I had the privilege of attending an Ash Wednesday Mass at the Basilica of the National Shrine of the Immaculate Conception, near Catholic University in NE Washington DC this week.
Under a dreary winter sky we walked toward the large cathedral, a few others blowing in alongside at the end of this busy workday. The large wooden doors welcomed us into the immense Basilica, where some hundreds were gathering to mark the start of this impending liturgical season.
I haven’t often made a big production out of Lent, in my personal life nor in congregational settings (production might be the wrong word here—observance?), though I’ve increasingly made varied attempts to recognize, honor, and live into it at some level over the years. Sometimes us Protestants tend to forget about Lent until Holy Week. Better late than never?
After finding a pew somewhere in the middle of this huge church, we sang a processional hymn. Many voices joined the cantor, singing; “Again we keep this solemn fast, a gift of faith from ages past, this Lent which binds us lovingly, to faith and hope and charity.”
It got me to thinking about the gift(s) of tradition—here we stood, as many have stood before us, in this vast, holy space—the largest Catholic church in North America. I am one who is quick to question, wonder, and ask whether various traditions, rituals and observances are worthwhile—Why are we doing this? When did it start? What purpose does it serve? What is its intent? How does this fit in the larger picture? Is there some Scriptural connection or basis? Is it still life-giving?
The next line of the hymn we sang went: “More sparing, therefore, let us make the words we speak, the food we take, our sleep, our laughter, ev’ry sense; learn peace thru holy penitence.”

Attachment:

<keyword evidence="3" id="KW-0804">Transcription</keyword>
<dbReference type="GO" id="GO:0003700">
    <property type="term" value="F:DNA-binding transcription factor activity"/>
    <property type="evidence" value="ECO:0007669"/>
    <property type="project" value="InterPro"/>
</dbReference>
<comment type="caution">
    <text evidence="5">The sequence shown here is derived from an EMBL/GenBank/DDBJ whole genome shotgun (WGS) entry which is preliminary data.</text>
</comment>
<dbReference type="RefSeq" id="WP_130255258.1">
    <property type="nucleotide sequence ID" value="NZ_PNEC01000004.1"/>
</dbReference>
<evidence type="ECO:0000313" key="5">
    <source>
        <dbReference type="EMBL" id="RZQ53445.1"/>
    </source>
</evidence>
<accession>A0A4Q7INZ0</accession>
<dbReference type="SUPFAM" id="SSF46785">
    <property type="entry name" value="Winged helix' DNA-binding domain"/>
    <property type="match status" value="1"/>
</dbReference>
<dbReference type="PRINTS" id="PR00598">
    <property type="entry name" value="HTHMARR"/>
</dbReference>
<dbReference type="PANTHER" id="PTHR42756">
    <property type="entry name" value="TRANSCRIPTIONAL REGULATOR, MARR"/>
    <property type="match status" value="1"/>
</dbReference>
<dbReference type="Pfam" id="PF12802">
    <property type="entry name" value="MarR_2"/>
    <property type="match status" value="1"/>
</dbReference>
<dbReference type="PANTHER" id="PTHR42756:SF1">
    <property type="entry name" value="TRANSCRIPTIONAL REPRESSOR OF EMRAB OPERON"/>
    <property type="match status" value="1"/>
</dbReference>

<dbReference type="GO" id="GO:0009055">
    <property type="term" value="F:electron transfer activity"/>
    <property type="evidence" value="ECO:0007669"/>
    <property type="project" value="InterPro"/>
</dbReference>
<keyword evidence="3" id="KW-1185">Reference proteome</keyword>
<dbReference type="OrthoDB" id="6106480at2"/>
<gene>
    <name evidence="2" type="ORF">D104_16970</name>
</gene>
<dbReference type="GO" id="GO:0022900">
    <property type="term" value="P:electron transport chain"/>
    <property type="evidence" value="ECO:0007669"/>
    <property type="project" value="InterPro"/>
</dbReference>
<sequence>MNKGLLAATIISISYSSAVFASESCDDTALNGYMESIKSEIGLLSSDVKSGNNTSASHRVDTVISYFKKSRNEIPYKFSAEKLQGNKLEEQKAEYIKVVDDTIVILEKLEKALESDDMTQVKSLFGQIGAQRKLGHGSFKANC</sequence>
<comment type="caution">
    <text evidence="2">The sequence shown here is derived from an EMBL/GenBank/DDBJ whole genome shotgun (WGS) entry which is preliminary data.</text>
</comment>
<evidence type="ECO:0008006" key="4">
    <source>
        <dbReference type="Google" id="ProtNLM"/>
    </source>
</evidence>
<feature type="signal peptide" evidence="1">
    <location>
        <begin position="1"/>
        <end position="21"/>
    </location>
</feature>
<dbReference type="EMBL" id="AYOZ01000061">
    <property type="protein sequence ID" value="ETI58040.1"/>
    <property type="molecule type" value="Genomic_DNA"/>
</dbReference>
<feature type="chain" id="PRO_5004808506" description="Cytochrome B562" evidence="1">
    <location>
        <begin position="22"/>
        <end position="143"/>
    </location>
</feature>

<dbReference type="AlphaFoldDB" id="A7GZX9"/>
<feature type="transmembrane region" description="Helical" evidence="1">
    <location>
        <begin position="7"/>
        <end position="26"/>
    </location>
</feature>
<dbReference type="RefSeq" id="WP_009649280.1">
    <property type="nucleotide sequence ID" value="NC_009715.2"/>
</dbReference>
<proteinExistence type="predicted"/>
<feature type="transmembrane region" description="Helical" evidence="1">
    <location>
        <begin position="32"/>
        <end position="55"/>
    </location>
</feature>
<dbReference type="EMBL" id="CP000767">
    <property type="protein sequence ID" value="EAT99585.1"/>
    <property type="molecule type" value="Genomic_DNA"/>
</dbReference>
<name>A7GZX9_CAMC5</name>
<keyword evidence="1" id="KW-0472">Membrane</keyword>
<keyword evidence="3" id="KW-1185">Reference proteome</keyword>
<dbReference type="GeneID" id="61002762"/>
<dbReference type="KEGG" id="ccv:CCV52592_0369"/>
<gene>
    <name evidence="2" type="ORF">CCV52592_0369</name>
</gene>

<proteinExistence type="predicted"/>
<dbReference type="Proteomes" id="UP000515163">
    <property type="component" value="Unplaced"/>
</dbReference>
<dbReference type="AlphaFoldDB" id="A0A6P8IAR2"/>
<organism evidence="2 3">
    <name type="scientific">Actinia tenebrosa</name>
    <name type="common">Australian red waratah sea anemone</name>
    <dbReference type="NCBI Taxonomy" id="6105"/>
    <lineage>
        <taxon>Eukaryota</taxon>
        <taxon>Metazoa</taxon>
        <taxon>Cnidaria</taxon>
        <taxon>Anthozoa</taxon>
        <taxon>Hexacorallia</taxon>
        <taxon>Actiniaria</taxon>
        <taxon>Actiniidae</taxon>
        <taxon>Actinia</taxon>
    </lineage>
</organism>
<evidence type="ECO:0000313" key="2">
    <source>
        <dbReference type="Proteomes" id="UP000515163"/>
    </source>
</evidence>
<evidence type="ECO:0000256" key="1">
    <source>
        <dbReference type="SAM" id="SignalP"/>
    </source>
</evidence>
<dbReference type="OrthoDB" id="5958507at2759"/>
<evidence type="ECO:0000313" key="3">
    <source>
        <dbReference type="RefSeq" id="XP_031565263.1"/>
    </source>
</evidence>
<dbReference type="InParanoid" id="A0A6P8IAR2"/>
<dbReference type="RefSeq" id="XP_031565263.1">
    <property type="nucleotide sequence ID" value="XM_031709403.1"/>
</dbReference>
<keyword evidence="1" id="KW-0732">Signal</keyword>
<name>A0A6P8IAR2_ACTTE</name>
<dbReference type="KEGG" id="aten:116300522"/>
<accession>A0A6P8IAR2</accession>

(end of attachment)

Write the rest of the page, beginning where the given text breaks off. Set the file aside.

Sitting in this vast, austere setting, with the wind blowing harshly outside, and pew after pew of darkly clad worshippers stretching out in front of me, it was easy to get into the spirit of “sparing.” I felt ready to abandon all extravagance for the next 40 days. Ready to swear off dessert and good wine. Ready to speak only when needed. To limit my too-frequent (and ill-fated) attempts at humor.
Could such restraint really lead me on a path of holiness and deeper connection this season of Lent? I think it actually could. I understand the possibility for “traditionalism” or “legalism”—but I also understand rhythm and season and intentionality. And if one’s heart is to seek fullness or satisfaction elsewhere than in the usual outlets—good food, glib conversation, excessive entertainment—I have to think one might well find it.
The idea of putting ashes on the forehead, as best history can remember, began about 1000 years ago. As I left my pew and stood before this graying, wise-countenanced African-American priest, and heard him say in a serious voice: “Remember that you are dust, and to dust you shall return”—it had the intended effect. It reaffirmed the words of the hymn we had moments before sung, and I was ready to “more sparing make” quite a few things.
In the end, I haven’t necessarily decided to give anything up—except perhaps, as Pope Francis reminded, indifference—but I do long to give in to this desire to be mindful of what I eat and how much, what I say and how, where I give my time and to what, and see if this old tradition might have plenty of life left in it. I suspect I won’t be disappointed.
Bryan Berghoef is a pastor, speaker, and author of the book: Pub Theology: Beer, Conversation and God. He’s also a big fan of his kids, baseball, and a good scotch. Listen to Bryan’s weekly podcast: Pub Theology Live! on Tuesday nights at 9pm ET.